Skip to content

I’m Not Lazy. I Just Don’t Care

I’m not lazy.  I just don’t care.

I taught 7th grade Geography for the first time this year. As the year progressed, a single word began to permeate my conversations with my colleagues. That word was APATHY. The lack of feeling, emotion, or concern. I began to believe that my students had apathy coursing through their veins. One day to begin class we defined the word apathy. It began a longer discussion than I had anticipated. But one student’s statement stuck with me. She said, “I’m not lazy. I just don’t care!”.

I just dont care

As teachers, we would meet and discuss this so-called apathy we saw. We would talk about how we could overcome the idea of our students not caring. How could we motivate our youth when they seemed not to care? Towards the end of the year the students had written us appreciation notes. Reading through them turned on a light in me, where before I saw only dark. It was not that the students did not care, it was that they did not know how to. To help them find success we had to help them to believe they could. They did care. They just needed a WHY to believe in.

The key to free them from that feeling of apathy was our connection.

It was simple. The one thing that I knew as a teacher I did well I had completely overlooked. It was connection. Building relationships with my students was the key. In all the notes I read one thing stood out to me. The kids were beginning to believe. They were figuring out their own WHY to believe in. The key to free them from that feeling of apathy was our connection. The world of education relies heavily on data for a sense of progress and accomplishment. I do not believe that is always a true measure of success. What I was enlightened to in my classroom was true progress.

It has been hard for me in the past to accept my own success. It was uncomfortable to be praised. Simply because of my lack of self-worth. I was able to experience growth this year by being recognized as a Golden Apple teacher for Tulsa Public Schools. That helped me to realize my WHY. I am just like my students. I was figuring out how to believe that I could succeed. Through my experiences in life I have become blessed to have gained many ways in which I can connect with our youth. In other words, I can relate.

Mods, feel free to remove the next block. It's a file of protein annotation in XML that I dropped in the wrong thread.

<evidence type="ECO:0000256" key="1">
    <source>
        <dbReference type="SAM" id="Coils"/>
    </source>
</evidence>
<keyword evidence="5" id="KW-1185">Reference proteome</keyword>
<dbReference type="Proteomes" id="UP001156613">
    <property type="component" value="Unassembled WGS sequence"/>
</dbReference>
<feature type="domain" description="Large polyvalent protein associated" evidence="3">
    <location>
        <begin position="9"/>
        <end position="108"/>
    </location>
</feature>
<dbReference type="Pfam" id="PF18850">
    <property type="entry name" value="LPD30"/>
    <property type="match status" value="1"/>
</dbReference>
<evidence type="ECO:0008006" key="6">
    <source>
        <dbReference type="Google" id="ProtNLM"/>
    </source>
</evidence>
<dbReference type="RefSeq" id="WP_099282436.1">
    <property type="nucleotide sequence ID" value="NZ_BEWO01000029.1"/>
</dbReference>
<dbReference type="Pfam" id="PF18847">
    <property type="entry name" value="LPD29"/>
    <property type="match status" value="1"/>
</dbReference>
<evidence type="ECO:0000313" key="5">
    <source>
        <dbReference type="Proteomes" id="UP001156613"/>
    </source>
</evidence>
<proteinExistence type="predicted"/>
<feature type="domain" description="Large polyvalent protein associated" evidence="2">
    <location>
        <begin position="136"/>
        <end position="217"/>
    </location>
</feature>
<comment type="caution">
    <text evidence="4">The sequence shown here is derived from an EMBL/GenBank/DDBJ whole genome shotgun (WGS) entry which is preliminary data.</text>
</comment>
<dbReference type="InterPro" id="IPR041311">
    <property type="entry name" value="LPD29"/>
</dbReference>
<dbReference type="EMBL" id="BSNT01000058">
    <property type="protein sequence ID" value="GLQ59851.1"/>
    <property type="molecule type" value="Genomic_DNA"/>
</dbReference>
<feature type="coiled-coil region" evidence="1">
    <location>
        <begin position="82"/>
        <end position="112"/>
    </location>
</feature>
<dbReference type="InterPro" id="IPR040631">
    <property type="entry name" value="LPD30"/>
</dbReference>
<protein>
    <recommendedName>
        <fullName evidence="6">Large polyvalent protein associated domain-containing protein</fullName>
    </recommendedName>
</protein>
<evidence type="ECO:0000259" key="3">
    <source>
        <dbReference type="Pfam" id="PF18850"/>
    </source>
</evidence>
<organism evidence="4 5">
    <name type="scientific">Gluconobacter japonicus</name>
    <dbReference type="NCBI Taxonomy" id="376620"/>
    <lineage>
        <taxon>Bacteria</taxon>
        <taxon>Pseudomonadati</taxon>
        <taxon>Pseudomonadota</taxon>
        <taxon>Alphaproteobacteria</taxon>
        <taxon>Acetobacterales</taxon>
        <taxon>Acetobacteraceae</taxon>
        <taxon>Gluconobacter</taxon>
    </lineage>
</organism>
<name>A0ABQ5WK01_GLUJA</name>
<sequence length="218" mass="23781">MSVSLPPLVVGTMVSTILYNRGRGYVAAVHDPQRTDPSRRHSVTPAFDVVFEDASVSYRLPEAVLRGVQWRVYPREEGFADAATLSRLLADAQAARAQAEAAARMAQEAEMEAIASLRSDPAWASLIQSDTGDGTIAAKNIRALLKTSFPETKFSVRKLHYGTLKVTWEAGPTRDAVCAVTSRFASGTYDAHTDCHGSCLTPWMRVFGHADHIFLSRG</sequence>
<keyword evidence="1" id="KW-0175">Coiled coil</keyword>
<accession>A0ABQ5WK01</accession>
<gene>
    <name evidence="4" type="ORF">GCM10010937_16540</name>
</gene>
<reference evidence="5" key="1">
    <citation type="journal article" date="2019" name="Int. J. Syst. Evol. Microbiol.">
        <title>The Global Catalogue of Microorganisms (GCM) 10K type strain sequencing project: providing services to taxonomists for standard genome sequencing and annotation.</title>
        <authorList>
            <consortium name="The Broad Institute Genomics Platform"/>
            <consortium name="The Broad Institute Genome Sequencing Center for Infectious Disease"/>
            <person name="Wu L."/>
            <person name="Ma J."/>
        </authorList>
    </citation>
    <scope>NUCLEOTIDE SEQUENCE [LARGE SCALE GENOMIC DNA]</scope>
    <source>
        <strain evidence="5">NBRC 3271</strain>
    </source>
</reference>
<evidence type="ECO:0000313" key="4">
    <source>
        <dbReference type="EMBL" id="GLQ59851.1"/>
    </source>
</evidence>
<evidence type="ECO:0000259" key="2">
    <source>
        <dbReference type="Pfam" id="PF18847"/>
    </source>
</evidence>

It is that need for human connection that motivates us all.

In my opinion, the most important thing we can do to motivate our youth is to connect. To relate with them. Human connection was a major theme in Geography class. It is that need for human connection that motivates us all. The one thing I feared most in my life, was also the one thing I was spiritually gifted with. I began to realize my strength was in my ability to connect. My students showed me that because I truly cared for them they also cared more than any data would suggest.

Becoming successful

I began to reflect on how I translated my ability as a teacher into a motivating relationship for my students. It was in my authenticity. I was real to them. I gained their trust by being vulnerable right in front of them. I became transparent. I let them see my life. I connected my own struggles to theirs with real stories of my experiences. Not only did I say I cared, I showed that I cared. I was able to let them see I was flesh and bones, battered and bruised just as they themselves were. By being real to them I gained their trust. That is the key to the connection. The teaching of Geography, or any subject, then becomes easy. Just like I was, they were realizing that they were also capable of doing and becoming more than they ever dreamed they could be.

Believing that they can and will become all they aspire to be

Here are the steps that I believe we can use to motivate our youth. To elevate them to a plain of success. To help them in believing that they can and will become all they aspire to be.

  1. Develop relationships – Build a connection with the youth you serve by being real. Let yourself be vulnerable and transparent. Show you care with action. Be fair yet firm. Treat them all as equals. It is easy to get caught up in favoring those A+ students.